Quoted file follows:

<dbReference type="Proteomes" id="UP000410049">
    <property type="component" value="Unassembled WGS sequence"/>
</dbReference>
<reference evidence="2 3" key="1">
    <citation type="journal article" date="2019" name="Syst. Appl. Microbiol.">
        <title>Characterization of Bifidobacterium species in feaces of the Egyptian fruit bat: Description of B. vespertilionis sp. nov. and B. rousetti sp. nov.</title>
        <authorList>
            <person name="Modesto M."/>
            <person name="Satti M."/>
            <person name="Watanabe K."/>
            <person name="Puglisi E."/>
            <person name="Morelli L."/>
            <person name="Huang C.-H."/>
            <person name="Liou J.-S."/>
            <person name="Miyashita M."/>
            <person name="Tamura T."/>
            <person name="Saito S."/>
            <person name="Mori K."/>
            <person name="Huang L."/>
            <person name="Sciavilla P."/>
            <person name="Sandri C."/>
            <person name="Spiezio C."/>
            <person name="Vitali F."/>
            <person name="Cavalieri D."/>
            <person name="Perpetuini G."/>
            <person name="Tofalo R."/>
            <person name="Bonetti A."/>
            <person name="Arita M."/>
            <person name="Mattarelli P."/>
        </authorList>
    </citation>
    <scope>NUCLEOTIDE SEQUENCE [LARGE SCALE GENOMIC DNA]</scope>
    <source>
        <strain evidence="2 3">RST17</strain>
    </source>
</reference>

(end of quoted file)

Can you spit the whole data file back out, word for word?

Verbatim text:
<dbReference type="Proteomes" id="UP000410049">
    <property type="component" value="Unassembled WGS sequence"/>
</dbReference>
<reference evidence="2 3" key="1">
    <citation type="journal article" date="2019" name="Syst. Appl. Microbiol.">
        <title>Characterization of Bifidobacterium species in feaces of the Egyptian fruit bat: Description of B. vespertilionis sp. nov. and B. rousetti sp. nov.</title>
        <authorList>
            <person name="Modesto M."/>
            <person name="Satti M."/>
            <person name="Watanabe K."/>
            <person name="Puglisi E."/>
            <person name="Morelli L."/>
            <person name="Huang C.-H."/>
            <person name="Liou J.-S."/>
            <person name="Miyashita M."/>
            <person name="Tamura T."/>
            <person name="Saito S."/>
            <person name="Mori K."/>
            <person name="Huang L."/>
            <person name="Sciavilla P."/>
            <person name="Sandri C."/>
            <person name="Spiezio C."/>
            <person name="Vitali F."/>
            <person name="Cavalieri D."/>
            <person name="Perpetuini G."/>
            <person name="Tofalo R."/>
            <person name="Bonetti A."/>
            <person name="Arita M."/>
            <person name="Mattarelli P."/>
        </authorList>
    </citation>
    <scope>NUCLEOTIDE SEQUENCE [LARGE SCALE GENOMIC DNA]</scope>
    <source>
        <strain evidence="2 3">RST17</strain>
    </source>
</reference>